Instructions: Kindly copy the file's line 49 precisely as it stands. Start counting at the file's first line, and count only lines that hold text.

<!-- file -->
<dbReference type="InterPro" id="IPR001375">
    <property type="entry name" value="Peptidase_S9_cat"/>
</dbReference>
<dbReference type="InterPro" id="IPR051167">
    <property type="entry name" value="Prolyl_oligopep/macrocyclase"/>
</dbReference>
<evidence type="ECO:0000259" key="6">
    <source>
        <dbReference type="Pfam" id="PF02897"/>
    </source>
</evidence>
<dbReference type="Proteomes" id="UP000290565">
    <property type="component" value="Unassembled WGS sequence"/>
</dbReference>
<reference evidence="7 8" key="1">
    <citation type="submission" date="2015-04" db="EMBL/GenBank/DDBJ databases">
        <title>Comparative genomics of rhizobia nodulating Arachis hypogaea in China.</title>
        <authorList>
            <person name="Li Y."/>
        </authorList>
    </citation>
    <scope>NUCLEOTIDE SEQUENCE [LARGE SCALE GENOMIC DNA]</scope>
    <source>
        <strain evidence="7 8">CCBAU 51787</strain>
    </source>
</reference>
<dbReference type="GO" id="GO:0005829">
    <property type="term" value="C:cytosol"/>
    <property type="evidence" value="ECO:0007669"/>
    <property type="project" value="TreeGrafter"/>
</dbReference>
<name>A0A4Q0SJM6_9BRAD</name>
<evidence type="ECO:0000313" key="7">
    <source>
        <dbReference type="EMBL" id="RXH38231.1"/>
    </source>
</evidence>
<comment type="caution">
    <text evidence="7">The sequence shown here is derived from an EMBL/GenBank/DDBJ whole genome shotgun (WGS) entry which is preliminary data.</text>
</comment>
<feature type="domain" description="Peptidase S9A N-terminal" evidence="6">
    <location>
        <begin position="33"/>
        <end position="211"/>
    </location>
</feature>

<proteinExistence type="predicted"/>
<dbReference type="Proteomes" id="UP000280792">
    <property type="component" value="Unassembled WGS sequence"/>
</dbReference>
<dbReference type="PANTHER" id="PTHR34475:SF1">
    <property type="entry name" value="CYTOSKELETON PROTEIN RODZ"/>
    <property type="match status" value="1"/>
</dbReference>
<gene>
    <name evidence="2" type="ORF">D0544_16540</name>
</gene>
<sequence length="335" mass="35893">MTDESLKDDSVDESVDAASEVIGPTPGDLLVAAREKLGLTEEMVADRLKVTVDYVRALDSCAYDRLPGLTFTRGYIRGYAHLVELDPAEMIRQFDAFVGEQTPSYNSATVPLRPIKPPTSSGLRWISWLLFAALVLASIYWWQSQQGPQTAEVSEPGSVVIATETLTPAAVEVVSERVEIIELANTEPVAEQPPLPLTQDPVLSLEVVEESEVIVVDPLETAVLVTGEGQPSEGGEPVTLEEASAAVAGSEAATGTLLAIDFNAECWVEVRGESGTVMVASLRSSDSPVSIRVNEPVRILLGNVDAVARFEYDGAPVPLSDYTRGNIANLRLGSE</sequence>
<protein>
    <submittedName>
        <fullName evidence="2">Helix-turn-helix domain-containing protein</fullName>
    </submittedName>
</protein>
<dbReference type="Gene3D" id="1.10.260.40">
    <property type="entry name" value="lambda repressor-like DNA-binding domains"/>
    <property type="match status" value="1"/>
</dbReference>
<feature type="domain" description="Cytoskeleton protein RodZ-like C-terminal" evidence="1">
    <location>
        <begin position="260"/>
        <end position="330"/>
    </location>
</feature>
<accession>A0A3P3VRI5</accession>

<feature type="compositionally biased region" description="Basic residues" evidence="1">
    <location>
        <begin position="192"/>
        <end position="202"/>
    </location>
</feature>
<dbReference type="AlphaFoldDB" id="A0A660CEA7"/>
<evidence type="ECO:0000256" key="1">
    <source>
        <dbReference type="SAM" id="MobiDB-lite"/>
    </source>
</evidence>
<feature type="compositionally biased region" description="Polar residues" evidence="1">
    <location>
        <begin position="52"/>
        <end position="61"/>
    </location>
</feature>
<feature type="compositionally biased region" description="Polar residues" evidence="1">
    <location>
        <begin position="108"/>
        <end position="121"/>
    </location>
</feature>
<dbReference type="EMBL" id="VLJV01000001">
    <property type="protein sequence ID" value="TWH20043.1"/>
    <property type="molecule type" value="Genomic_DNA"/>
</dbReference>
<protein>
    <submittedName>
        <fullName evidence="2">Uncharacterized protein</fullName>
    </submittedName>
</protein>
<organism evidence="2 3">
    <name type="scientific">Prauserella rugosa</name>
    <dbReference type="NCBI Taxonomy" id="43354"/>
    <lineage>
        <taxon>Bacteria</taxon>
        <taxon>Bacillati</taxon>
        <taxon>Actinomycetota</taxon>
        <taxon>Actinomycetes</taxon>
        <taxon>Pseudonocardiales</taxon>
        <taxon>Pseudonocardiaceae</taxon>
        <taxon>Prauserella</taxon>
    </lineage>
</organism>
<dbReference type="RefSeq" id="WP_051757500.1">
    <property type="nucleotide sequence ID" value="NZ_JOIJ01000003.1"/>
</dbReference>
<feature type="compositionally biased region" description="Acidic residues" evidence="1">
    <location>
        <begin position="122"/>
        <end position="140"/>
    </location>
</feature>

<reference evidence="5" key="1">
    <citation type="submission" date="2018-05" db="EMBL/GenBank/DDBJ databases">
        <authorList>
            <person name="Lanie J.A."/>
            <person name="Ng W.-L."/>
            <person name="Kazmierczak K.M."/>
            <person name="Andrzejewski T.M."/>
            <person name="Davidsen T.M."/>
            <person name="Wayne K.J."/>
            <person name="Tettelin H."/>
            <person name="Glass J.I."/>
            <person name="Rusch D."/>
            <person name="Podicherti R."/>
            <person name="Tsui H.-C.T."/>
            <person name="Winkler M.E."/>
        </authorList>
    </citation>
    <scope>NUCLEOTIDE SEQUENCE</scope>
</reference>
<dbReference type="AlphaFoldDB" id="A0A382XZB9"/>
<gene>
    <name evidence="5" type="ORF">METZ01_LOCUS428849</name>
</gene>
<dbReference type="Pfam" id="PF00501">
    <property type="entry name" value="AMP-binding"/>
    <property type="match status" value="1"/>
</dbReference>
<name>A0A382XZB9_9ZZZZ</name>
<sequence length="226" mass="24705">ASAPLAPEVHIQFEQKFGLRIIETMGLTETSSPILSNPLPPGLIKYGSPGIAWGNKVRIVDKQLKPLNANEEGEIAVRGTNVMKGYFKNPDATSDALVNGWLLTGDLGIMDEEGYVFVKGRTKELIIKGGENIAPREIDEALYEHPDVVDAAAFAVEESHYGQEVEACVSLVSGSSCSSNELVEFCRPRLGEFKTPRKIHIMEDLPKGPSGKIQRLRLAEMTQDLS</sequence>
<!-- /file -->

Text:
    <property type="component" value="Unassembled WGS sequence"/>